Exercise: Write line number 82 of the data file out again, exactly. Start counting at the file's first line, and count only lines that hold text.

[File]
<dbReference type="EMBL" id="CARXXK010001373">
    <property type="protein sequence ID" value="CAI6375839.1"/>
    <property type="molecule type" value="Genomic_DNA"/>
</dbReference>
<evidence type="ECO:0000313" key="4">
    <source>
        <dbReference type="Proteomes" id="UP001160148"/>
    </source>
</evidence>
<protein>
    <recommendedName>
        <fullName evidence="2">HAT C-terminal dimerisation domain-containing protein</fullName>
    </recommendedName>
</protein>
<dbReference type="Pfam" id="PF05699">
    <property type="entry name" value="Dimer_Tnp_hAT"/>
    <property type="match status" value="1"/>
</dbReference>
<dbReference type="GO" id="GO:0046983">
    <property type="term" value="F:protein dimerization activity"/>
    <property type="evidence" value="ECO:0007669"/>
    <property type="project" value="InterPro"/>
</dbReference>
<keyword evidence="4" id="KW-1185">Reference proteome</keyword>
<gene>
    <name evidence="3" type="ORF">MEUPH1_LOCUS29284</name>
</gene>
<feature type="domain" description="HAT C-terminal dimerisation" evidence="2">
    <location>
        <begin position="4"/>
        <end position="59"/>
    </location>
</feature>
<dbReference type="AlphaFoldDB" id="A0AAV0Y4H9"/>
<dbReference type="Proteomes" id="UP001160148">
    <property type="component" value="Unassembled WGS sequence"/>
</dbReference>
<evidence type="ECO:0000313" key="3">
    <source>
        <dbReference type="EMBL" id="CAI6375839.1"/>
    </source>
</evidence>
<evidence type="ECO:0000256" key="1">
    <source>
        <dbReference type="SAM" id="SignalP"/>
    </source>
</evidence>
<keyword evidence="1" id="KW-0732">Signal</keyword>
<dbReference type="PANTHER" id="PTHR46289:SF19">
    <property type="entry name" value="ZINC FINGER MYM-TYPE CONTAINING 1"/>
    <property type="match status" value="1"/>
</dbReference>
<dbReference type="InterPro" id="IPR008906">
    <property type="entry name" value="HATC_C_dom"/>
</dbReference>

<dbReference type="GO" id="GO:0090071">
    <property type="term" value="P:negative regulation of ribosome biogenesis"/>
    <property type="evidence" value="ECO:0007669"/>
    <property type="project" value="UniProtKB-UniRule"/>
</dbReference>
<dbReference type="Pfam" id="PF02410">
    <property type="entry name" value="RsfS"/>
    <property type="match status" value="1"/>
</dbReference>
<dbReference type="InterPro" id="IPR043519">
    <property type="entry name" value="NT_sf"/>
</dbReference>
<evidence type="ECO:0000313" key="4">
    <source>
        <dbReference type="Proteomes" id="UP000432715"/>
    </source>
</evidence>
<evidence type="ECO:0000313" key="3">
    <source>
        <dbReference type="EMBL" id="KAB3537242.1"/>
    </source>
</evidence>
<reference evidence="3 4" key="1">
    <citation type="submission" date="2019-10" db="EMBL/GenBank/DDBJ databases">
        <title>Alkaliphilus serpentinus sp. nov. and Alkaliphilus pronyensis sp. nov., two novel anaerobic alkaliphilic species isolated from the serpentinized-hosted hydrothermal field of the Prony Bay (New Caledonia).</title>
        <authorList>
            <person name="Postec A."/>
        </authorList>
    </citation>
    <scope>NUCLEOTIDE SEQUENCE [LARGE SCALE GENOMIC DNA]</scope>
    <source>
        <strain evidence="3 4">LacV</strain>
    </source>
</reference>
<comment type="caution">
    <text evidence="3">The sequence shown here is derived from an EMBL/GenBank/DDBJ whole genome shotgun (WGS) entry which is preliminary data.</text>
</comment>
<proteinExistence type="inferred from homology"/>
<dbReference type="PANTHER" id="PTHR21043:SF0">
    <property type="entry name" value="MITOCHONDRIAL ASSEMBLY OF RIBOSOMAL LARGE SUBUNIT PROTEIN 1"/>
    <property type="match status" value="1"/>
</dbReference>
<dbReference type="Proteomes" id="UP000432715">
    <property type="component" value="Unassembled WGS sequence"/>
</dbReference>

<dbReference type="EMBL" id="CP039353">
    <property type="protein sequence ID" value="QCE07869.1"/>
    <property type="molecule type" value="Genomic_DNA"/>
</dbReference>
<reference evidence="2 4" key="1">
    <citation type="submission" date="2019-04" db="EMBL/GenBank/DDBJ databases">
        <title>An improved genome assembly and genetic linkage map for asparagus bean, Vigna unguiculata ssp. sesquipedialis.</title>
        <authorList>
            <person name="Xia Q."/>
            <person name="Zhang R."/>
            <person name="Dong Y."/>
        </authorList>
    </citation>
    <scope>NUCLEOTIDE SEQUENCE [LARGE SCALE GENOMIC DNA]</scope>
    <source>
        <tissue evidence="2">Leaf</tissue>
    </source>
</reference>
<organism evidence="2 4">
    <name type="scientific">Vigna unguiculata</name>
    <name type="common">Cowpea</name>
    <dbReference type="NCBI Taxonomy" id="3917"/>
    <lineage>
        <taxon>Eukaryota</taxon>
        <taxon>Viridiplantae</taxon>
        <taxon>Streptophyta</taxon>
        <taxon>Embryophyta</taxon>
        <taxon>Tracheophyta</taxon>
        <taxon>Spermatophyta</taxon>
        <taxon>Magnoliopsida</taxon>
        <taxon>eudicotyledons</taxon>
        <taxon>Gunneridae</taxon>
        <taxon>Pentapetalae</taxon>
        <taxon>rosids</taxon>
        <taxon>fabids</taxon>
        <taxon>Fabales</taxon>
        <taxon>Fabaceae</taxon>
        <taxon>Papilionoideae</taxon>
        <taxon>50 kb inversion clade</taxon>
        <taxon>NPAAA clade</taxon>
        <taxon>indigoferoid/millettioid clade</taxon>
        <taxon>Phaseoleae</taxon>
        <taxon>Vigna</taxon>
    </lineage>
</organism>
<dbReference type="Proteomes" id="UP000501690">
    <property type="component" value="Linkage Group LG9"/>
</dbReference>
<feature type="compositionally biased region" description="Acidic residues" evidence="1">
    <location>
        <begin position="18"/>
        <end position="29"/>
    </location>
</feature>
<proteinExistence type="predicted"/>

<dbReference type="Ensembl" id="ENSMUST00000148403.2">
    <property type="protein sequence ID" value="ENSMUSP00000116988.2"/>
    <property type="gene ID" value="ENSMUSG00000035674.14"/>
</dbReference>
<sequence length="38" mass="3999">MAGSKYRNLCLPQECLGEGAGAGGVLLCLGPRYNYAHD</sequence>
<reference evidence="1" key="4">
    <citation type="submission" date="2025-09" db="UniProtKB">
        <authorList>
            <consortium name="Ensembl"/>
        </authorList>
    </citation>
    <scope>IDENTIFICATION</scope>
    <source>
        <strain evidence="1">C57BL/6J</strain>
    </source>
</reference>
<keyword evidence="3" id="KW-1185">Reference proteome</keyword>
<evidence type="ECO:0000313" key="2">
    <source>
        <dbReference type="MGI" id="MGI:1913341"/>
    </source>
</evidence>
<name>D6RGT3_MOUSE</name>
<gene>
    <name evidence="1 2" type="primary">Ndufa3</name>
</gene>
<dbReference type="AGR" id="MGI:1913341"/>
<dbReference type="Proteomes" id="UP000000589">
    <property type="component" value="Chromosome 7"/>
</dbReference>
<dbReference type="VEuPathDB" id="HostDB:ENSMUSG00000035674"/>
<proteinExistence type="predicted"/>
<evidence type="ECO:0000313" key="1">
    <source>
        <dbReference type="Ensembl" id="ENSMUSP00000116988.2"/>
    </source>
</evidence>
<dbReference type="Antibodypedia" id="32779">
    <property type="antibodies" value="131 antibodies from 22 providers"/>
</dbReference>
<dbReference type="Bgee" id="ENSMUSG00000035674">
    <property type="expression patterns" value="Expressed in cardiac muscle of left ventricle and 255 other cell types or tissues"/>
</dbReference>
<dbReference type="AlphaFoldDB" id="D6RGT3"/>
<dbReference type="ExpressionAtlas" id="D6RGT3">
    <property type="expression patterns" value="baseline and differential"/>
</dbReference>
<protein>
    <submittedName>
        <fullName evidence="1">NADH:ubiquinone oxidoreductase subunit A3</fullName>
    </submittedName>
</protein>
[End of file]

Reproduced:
            <person name="Postec A."/>